The Republican lawsuit targets reinsurance that helps insurance companies provide universal coverage without accounting for pre-existing conditions.
May 24--Duluth is a great place to be a doctor, Jacob Prunuske says.
"I can put in a full day at work at a professionally satisfying job; yet, because of the lack of commute and accessibility to outstanding outdoor activities, enjoy my time away from work as well," Prunuske wrote in an email on Friday.
Prunuske, a doctor who serves on the faculty of the University of Minnesota Medical School'sDuluth campus while practicing one day a week at the Lake Superior Community Health Center, got some validation from a national source this month.
Medscape, an online journal for health professionals, named Duluth the best "small town" -- population under 100,000 -- to practice in among the north-central and Great Lakes states of Illinois, Indiana, Iowa, Kansas, Michigan, Minnesota, Missouri, Nebraska, North Dakota, Ohio, South Dakota and Wisconsin.
"Because they're practicing in a mini-metro area in a remote location, physicians in Duluth can practice to the full extent of their training but still have access to a full range of medical resources," Medscape'sShelly Reese wrote.
Among those resources, she cited a Level 2 trauma center, a vascular institute, a regional neuroscience center and the presence of the University of Minnesota Duluth.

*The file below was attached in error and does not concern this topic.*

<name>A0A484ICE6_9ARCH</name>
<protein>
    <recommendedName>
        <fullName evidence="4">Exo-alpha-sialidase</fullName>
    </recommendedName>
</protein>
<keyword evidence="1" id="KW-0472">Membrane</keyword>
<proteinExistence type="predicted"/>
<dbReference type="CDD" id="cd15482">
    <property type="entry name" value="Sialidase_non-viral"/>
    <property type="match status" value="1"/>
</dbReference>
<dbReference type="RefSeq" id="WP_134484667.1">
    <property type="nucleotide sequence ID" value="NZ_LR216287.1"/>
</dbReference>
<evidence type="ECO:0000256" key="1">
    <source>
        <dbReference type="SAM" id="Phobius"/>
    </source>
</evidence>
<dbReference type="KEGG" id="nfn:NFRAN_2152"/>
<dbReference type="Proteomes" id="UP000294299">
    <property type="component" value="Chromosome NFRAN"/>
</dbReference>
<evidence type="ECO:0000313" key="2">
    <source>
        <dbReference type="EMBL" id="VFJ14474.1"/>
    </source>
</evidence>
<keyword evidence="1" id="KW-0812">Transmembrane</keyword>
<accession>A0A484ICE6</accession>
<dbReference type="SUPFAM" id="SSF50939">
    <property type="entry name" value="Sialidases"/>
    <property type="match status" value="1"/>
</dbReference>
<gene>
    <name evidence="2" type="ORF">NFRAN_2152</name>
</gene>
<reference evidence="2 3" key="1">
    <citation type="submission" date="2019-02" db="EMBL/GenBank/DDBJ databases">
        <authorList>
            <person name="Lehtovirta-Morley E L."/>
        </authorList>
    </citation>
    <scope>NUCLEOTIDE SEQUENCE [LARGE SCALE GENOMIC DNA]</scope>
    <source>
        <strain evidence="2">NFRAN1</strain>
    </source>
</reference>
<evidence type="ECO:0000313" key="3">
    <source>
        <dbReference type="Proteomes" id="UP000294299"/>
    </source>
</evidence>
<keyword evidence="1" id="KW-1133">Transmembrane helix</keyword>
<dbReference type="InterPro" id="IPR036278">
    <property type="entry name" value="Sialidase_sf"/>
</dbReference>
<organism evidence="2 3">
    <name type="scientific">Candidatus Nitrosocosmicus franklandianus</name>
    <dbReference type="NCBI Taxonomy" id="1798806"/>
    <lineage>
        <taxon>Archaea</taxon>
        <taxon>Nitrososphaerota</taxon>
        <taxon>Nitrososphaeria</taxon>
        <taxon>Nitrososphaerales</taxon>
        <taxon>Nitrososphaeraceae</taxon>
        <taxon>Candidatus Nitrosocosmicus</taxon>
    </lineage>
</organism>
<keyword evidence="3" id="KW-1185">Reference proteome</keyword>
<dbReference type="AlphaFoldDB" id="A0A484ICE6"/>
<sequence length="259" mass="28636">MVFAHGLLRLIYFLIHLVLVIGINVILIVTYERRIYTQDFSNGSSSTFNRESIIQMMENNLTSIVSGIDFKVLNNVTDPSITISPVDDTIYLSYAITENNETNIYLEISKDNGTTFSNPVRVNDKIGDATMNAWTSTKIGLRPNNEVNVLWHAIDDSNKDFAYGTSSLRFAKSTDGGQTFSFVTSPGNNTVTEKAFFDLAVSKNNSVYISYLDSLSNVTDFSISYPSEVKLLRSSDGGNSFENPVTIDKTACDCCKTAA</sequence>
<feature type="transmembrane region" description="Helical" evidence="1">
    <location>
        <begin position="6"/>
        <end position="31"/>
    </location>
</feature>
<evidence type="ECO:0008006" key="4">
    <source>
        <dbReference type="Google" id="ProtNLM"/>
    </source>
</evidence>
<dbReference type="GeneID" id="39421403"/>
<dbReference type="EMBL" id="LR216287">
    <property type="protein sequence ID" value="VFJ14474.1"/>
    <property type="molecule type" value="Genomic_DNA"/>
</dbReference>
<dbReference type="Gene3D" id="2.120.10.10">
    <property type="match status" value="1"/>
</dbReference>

"Taxes are high in Minnesota, but you get something for your money: The state has the highest high-school graduation rate in the country," Reese added. "Yes, Duluth winters are brutal, but the city's airport offers direct flights to Florida."
In an email, Medscape'sLeslie Kane said the website determined its ratings after asking physicians what factors they considered most important when deciding where to practice. They ranked a comfortable, enjoyable living environment first; followed by family and friends living nearby; relative value of their specialty; climate and temperature; job opportunities; and malpractice climate and insurance premiums.
Ironically, last year Duluth was named the worst city for recruiting physicians and surgeons by Wanted Analytics, which provides information to recruiters. But the resulting physician shortage means doctors willing to come here "can command higher salaries than in saturated markets," a physician recruiter told Reese.
The director of the recruitment firm that serves St. Luke's hospital confirmed that.
"We do have some amazing providers in Duluth," said Jason Bishop of the Dallas-based firm Merritt Hawkins. "To do that they do have to be able to offer top-tier money."
Sandra Barkley, vice president of clinics for St. Luke's, said she doesn't believe Duluth is the "worst" city for recruiting physicians.
"Duluth, however, is not an easy place," she said. "The reputation of Duluth precedes it with, particularly, the winter weather."
Seeing a Discovery Channel show about icebreakers in the Duluth harbor does scare some people away, Bishop said. But people also are scared about reports of 100-degree weather in Dallas, he added.
Doctors who don't mind the cold, or can overlook it, find Duluth does have a lot to offer them, St. Luke's CEO John Strange said.
"When they get here, they're amazed at the level and the quality of the medical staff in Duluth," he said. "Between the two systems, there are an awful lot of extremely highly trained, well-educated physicians."
Among big cities, Medscape ranked Indianapolis the region's best place for physicians.
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